8. 8.
    WHO (2016) Measles-containing vaccine. Reported estimates of MCV1 coverage. http://apps.who.int/immunization_monitoring/globalsummary/timeseries/tscoveragemcv1.html. Accessed 12 December 2016
  9. 9.
    WHO (2016) Measles-containing vaccine 2nd dose. Reported estimates of MCV2 coverage. http://apps.who.int/immunization_monitoring/globalsummary/timeseries/tscoveragemcv2.html. Accessed 12 December 2016
  10. 10.
    Demicheli V, Rivetti A, Debalini MG, Di Pietrantonj C. Vaccines for measles, mumps and rubella in children (review) (2012) The Cochrane Library, Issue 2. Available from: https://www.princeton.edu/~sswang/demicheli_pietrantonj12_cochrane_report_MMR-risks.pdf
  11. 11.
    Anderson RM, May RM (1991) Infectious diseases of humans: dynamics and control. Oxford University Press, OxfordGoogle Scholar
  12. 12.
    Gay NJ (2004) The theory of measles elimination: implications for the design of elimination strategies. J Infect Dis 189 [Suppl 1]:S27−S35CrossRefPubMedGoogle Scholar
  13. 13.
    Plans-Rubió P (2012) Evaluation of the establishment of herd immunity in the population by means of serological surveys and vaccination coverage. Hum Vaccin Immunother 8:184–188CrossRefPubMedGoogle Scholar
  14. 14.
    Plans-Rubió P (2010) Prevalence of antibodies associated with herd immunity: a new indicator to evaluate the establishment of herd immunity and to decide immunisation strategies. Med Decis Making 30:438–443CrossRefGoogle Scholar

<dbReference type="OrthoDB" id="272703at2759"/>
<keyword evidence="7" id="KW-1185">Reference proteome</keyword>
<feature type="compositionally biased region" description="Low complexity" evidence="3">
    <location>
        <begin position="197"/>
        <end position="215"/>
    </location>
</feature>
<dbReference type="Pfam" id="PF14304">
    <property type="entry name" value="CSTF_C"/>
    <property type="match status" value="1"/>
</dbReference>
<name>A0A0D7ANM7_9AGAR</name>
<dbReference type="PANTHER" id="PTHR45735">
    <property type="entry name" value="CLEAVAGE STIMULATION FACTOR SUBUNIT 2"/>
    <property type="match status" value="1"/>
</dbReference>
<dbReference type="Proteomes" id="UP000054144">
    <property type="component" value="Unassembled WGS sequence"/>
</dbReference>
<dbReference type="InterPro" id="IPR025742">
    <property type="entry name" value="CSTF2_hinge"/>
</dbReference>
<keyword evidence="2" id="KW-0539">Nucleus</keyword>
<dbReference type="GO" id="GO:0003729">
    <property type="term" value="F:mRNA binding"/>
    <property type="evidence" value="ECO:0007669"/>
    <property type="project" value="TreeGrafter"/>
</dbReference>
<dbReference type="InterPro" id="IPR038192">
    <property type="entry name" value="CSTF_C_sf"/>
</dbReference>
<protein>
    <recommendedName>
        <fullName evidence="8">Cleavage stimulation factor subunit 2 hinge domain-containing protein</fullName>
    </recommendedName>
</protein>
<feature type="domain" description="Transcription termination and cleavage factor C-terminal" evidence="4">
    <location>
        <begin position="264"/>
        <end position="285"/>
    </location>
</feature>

15. 15.
    Hinman AR, Urquhart GA, Strikas RA (2007) Immunization information systems. National Vaccine Advisory Committee progress report, 2007. J Public Health Manag Pract 13:553–558CrossRefPubMedGoogle Scholar
  16. 16.
    Muller CP, Kremer JR, Best JM, Dourado I, Triki H, Reef S, WHO Steering Committee for Measles and Rubella (2007) Reducing global disease burden of measles and rubella: report of the WHO Steering Committee on research related to measles and rubella vaccines and vaccination, 2005. Vaccine 25:1–9CrossRefPubMedGoogle Scholar
  17. 17.
    Plans P (2013) New preventive strategy to eliminate measles, mumps and rubella from Europe based on the serological assessment of herd immunity levels in the population. Eur J Clin Microbiol Infect Dis 32:961–996CrossRefPubMedGoogle Scholar
  18. 18.
    Rota PA, Brown K, Mankertz A, Santibanez S, Shulga S, Muller CP et al (2011) Global distribution of measles genotypes and measles molecular epidemiology. J Infect Dis 204 [Suppl 1]:S514–S523CrossRefPubMedGoogle Scholar
  19. 19.
    Pannuti CS, Morello RJ, De Moraes JC, Curti SP, Afonso AMS, Camargo MCC, De Souza VAUF (2004) Identification of primary and secondary measles vaccine failures by measurement of immunoglobulin G avidity in measles cases during the 1997 São Paulo epidemic. Clin Diagn Lab Immunol 11:119–122PubMedPubMedCentralGoogle Scholar
  20. 20.
    Davidkin I, Jokinen S, Broman M, Leinikki P, Peltola H (2008) Persistence of measles, mumps, and rubella antibodies in an MMR-vaccinated cohort: a 20-year follow-up. J Infect Dis 197:950–956CrossRefPubMedGoogle Scholar

Copyright information

© Springer-Verlag Berlin Heidelberg 2017

Authors and Affiliations

  1. 1.Public Health Agency of CataloniaDepartment of Health of CataloniaBarcelonaSpain
  2. 2.CIBER of Epidemiology and Public Health (CIBERESP)Instituto de Salud Carlos IIIMadridSpain

Personalised recommendations